Coronavirus - Africa: COVAX expects to start sending millions of COVID-19 vaccines to Africa in February
The roll-out of the AstraZeneca/Oxford AZD1222 vaccine is subject to the vaccine being listed for emergency use by WHO
This planned roll-out is a critical first step to ensuring the continent gets equitable access to vaccines
COVAX has notified countries in Africa of the estimated dose allocation for the first phase of COVID-19 vaccine delivery. The global initiative led by the World Health Organization (WHO), Gavi the Vaccine Alliance and The Coalition for Epidemic Preparedness Innovations (CEPI) aims to start shipping nearly 90 million COVID-19 vaccine doses to the continent in February, in what will be Africa’s largest ever mass vaccination campaign.
The roll-out of the AstraZeneca/Oxford AZD1222 vaccine is subject to the vaccine being listed for emergency use by WHO. The organization is currently reviewing the vaccine and the outcome of the review is expected soon.
“Africa has watched other regions start COVID-19 vaccination campaigns from the side-lines for too long. This planned roll-out is a critical first step to ensuring the continent gets equitable access to vaccines,” said Dr Matshidiso Moeti, WHO Regional Director for Africa. “We know no one will be safe until everyone is safe.”
COVAX notified countries through letters which were sent on 30 January 2021. Amid surging demand for COVID-19 vaccines, the final shipments will be based on production capacities of vaccine manufacturers and the readiness of countries. Recipient countries are required to submit finalized national deployment and vaccination plans to receive vaccines from the COVAX facility.
In addition, around 320 000 doses of the Pfizer-BioNTech vaccine have been allocated to four African countries -Cabo Verde, Rwanda, South Africa and Tunisia. This vaccine has received WHO Emergency Use Listing but requires countries to be able to store and distribute doses at minus 70 degrees Celsius. To access an initial limited volume of Pfizer vaccine, countries were invited to submit proposals. Thirteen African countries submitted proposals and were evaluated by a multi-agency committee based on current mortality rates, new cases and trends, and the capacity to handle the ultra-cold chain needs of the vaccine.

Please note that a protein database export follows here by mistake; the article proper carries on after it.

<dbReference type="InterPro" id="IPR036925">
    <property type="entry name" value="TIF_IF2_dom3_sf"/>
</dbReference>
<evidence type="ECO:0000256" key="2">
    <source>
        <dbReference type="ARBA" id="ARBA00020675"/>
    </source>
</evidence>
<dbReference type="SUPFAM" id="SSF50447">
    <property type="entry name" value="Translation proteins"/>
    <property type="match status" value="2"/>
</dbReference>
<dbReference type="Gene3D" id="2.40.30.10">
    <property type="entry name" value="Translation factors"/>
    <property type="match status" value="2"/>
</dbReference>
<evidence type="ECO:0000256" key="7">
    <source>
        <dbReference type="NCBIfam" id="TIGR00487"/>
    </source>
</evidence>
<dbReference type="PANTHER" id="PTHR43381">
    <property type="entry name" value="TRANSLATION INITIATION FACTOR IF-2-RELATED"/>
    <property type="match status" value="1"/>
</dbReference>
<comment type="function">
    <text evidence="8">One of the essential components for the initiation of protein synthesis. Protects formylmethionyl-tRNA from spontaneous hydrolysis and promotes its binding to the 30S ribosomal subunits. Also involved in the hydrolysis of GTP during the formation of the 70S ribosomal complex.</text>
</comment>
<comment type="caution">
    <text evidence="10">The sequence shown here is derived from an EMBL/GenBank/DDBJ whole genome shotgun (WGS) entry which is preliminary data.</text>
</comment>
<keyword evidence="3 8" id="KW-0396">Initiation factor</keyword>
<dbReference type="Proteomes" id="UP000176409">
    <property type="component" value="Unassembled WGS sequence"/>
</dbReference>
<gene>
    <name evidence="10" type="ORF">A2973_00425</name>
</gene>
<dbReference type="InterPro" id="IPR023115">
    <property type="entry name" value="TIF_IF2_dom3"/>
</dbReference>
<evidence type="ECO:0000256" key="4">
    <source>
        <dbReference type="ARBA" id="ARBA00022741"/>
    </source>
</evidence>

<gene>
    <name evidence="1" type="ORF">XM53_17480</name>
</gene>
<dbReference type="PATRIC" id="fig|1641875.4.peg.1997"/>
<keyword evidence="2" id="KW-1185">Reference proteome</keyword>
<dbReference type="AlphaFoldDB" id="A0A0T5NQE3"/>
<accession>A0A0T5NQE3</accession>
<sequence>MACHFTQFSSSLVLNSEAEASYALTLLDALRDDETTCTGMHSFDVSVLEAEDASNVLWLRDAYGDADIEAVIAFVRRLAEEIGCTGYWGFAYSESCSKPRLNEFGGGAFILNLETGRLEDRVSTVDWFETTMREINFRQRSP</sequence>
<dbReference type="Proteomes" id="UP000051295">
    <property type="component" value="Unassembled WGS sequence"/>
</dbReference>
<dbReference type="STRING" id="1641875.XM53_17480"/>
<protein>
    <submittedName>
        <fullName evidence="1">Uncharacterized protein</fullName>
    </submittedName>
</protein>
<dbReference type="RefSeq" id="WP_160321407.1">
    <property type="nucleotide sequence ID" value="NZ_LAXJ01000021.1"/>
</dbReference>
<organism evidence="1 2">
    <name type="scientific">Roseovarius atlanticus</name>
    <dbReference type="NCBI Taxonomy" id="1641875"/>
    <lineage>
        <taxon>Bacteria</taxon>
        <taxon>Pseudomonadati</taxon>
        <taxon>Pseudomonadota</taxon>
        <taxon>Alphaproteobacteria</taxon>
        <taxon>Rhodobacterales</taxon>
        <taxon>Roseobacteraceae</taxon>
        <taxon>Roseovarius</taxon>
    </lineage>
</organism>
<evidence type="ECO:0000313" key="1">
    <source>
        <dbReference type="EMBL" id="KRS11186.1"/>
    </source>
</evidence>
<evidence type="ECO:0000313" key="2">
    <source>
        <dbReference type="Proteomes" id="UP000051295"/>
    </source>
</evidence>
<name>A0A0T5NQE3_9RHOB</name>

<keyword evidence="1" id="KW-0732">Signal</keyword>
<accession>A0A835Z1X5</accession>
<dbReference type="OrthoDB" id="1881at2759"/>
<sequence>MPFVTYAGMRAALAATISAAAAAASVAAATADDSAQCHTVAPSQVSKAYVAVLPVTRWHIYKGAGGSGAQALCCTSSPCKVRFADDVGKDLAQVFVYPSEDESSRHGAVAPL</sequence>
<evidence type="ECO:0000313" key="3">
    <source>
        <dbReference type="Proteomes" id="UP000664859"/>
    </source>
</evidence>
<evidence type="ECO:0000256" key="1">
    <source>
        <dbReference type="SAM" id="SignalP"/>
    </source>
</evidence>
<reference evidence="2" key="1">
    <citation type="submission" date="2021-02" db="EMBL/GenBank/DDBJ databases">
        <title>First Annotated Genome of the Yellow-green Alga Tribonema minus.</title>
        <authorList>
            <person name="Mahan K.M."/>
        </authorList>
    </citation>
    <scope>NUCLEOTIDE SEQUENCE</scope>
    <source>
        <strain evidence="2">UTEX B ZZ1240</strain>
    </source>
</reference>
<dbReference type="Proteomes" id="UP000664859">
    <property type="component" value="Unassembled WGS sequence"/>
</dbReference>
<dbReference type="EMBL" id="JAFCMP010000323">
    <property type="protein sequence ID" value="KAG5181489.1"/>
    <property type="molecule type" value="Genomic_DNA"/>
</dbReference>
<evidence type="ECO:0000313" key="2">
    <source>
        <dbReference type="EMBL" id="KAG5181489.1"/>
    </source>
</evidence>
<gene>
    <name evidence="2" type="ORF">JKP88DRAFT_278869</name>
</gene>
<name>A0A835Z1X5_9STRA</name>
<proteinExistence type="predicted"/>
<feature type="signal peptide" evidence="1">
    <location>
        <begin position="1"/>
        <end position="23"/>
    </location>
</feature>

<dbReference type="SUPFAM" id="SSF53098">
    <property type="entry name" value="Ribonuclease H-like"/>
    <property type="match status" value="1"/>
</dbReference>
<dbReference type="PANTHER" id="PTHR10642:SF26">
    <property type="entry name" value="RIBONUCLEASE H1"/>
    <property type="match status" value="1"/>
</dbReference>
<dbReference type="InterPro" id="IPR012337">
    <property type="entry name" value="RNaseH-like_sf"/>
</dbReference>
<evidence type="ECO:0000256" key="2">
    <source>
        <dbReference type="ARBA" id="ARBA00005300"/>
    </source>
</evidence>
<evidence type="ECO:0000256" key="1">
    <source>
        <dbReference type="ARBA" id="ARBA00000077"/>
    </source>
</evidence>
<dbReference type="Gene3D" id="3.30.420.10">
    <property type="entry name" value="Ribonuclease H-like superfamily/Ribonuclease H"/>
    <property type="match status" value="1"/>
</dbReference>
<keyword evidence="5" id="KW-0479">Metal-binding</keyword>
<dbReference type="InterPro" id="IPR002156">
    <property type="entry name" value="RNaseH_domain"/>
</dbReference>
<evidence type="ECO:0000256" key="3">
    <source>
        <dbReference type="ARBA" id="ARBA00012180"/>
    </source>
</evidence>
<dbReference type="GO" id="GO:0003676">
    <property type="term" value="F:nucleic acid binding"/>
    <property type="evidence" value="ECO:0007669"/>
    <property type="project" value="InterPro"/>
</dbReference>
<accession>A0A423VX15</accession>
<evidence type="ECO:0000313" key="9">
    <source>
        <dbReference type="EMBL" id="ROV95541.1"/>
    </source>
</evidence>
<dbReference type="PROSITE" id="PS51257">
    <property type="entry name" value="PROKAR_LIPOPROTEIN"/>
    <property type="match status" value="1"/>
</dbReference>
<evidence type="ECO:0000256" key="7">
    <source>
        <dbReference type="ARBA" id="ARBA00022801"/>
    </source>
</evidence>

“This announcement allows countries to fine-tune their planning for COVID-19 immunization campaigns. We urge African nations to ramp up readiness and finalize their national vaccine deployment plans. Regulatory processes, cold chain systems and distribution plans need to be in place to ensure vaccines are safely expedited from ports of entry to delivery. We can’t afford to waste a single dose,” said Dr Moeti.
The initial phase of 90 million doses will support countries to immunize 3% of the African population most in need of protection, including health workers and other vulnerable groups in the first half of 2021. As production capacity increases and more vaccines become available the aim is to vaccinate at least 20% of Africans by providing up to 600 million doses by the end of 2021.
To complement COVAX efforts, the African Union has secured 670 million vaccine doses for the continent which will be distributed in 2021 and 2022 as countries secure adequate financing. The African Export-Import Bank will facilitate payments by providing advance procurement commitment guarantees of up to US$2 billion to the manufacturers on behalf of countries.
Dr Moeti spoke during a virtual press conference today facilitated by APO Group. She was joined by Hon. Khumbize Kandondo Chiponda, Minister of Health, Malawi and Hon. Dr Daniel Ngamije, Minister of Health, Rwanda. Also on hand to answer questions were Dr Richard Mihigo, Immunization and Vaccine Development Programme Coordinator, WHO Regional Office for Africa, and Dr Nicksy Gumede-Moeletsi, Regional Virologist, WHO Regional Office for Africa.
Distributed by APO Group on behalf of WHO Regional Office for Africa.